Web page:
The objective of this brief review is to discuss current hypotheses describing the roles of the arterial baroreflex and reflexes originating from afferents within the active skeletal muscle (metaboreceptors and mechanoreceptors) in mediating reflex changes in heart rate. The major focus is on how the techniques of reflex activation and analysis of the subsequent responses may markedly affect conclusions drawn regarding the role of these reflexes during exercise. The disparate conclusions regarding the importance of these reflexes are likely reflective of the different autonomic mechanisms mediating the reflex responses (i.e., parasympathetic vs sympathetic) as well as the techniques utilized for reflex activation and analysis. Conclusions reached are that these reflexes are important in the regulation of heart rate during exercise but the relative roles are dependent on work load.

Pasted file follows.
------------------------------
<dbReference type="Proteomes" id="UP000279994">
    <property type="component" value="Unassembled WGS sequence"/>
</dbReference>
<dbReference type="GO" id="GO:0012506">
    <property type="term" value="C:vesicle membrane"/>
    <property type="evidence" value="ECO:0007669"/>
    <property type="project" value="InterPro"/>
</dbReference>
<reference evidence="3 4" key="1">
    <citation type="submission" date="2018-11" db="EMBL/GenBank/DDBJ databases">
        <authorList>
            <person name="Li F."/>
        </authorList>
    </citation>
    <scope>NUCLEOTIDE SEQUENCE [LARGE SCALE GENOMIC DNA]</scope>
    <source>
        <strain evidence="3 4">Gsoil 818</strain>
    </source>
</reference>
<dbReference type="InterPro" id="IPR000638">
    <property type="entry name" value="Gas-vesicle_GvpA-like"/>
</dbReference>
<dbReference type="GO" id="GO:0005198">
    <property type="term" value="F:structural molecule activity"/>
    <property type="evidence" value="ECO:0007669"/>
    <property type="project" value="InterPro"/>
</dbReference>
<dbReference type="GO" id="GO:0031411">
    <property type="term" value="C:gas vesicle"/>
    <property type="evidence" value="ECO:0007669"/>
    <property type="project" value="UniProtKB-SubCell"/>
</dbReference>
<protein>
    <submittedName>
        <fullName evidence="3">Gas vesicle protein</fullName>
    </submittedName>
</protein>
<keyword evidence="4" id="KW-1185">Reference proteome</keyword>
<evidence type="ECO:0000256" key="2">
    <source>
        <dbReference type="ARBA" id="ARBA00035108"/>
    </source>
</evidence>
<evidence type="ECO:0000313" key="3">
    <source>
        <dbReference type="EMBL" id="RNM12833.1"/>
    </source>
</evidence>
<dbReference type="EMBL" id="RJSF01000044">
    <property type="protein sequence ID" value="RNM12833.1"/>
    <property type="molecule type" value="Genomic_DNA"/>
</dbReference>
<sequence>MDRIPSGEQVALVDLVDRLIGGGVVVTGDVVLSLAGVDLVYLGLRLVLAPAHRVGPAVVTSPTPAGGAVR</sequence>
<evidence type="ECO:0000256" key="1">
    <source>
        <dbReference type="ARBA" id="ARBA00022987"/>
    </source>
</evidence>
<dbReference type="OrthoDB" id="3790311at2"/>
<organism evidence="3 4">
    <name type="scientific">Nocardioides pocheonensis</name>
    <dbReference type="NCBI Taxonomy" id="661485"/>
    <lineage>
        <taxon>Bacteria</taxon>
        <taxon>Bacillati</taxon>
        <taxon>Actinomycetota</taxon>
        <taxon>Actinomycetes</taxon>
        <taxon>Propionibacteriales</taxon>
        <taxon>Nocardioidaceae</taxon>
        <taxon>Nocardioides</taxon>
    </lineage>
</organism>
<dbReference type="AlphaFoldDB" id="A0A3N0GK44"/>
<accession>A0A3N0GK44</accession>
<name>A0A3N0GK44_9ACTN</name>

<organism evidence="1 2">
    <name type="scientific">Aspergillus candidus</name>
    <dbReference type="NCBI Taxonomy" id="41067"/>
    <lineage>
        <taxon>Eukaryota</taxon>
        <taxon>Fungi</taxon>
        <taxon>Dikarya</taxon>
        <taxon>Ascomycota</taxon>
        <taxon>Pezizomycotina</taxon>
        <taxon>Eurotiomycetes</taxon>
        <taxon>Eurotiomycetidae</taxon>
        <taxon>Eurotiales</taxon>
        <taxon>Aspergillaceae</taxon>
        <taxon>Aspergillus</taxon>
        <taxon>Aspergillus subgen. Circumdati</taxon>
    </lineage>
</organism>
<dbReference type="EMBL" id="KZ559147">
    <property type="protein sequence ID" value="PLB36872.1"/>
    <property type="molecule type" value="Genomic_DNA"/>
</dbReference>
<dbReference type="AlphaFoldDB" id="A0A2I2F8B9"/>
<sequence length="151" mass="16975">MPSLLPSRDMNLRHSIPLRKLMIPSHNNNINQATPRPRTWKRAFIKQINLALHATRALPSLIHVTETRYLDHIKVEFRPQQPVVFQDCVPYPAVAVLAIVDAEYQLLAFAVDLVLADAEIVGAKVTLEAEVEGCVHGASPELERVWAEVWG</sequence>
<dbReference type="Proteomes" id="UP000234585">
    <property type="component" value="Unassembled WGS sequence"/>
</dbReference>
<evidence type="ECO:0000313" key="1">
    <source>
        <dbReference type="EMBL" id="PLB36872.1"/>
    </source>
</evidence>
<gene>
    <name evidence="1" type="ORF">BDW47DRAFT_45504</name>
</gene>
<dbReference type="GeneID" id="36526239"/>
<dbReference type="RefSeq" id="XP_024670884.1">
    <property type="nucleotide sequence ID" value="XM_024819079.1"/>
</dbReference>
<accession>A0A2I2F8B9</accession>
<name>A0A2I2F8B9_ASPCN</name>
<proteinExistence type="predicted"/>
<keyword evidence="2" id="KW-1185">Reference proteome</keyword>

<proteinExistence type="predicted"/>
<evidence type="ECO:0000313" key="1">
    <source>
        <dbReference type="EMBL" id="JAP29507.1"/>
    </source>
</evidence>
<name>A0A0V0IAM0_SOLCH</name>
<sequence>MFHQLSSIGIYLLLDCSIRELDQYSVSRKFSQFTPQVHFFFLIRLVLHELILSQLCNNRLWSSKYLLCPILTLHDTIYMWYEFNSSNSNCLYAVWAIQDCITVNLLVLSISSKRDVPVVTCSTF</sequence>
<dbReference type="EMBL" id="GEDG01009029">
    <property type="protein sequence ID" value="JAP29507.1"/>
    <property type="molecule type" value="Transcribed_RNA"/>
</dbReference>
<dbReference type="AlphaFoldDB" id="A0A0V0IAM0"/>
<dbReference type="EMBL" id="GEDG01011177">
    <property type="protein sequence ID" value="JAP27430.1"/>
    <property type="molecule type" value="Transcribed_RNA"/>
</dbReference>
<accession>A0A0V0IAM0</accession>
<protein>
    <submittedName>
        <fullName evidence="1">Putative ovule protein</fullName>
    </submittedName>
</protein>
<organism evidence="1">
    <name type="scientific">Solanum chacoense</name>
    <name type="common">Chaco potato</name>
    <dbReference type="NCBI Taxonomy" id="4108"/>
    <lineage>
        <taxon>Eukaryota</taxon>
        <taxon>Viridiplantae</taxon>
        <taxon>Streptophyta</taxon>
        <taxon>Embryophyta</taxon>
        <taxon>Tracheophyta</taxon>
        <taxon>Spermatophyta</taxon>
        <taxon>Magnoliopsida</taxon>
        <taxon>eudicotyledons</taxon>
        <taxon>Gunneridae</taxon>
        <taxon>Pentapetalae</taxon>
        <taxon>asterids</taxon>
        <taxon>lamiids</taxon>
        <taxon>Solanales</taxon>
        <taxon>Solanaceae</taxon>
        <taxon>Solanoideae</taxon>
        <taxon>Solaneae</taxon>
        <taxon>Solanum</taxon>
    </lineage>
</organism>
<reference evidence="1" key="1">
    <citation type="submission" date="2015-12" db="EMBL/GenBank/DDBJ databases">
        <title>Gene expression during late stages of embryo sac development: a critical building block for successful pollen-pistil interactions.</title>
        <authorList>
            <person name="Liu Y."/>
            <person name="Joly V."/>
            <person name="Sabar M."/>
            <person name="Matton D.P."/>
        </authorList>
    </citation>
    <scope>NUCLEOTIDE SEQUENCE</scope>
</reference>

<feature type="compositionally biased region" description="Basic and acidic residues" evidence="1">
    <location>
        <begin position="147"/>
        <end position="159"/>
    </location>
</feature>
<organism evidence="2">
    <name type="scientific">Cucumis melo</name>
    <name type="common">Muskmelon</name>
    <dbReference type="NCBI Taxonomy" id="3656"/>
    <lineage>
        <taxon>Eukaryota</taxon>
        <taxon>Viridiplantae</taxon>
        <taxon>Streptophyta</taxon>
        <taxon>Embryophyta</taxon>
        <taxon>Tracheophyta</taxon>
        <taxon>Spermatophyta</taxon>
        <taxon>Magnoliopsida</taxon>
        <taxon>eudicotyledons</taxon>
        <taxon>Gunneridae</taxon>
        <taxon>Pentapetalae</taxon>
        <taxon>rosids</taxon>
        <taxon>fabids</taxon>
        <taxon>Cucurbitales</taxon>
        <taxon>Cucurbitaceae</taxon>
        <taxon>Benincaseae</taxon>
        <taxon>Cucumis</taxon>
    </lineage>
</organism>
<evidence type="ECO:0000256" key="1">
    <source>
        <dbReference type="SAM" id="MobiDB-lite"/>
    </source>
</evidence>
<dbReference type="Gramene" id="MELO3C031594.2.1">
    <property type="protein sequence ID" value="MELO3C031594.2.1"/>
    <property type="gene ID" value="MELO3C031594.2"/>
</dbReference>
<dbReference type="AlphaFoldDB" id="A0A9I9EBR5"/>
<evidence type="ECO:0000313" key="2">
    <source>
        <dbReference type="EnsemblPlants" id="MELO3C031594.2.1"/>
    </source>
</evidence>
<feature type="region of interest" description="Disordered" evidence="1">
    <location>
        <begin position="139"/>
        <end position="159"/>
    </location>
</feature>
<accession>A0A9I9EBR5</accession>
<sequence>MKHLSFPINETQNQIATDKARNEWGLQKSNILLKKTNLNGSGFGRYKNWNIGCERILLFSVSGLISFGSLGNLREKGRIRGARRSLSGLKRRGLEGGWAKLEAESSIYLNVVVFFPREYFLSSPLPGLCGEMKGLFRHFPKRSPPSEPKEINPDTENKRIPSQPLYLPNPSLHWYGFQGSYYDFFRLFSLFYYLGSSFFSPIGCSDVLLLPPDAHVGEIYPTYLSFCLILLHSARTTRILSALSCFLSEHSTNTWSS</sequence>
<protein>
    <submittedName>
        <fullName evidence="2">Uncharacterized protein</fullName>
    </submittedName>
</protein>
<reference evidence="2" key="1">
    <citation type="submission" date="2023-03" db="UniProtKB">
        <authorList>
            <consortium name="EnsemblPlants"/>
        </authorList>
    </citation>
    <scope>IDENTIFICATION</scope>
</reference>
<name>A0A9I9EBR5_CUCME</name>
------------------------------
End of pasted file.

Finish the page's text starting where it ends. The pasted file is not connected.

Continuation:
Department of Physiology, Wayne State University School of Medicine, Detroit, MI 48201
Submitted for publication October 1994.
Accepted for publication October 1995.
The author would like to thank Drs. Loring B. Rowell and Don D. Sheriff for the many opportunities for consultation and collaboration. The author's research was supported by National Heart Lung and Blood Institute Grants HL-45038 and HL-02844.
Address for correspondence: Donal S. O'Leary, Ph.D., Department of Physiology, Wayne State University School of Medicine, Detroit, MI 48201; E-mail: firstname.lastname@example.org.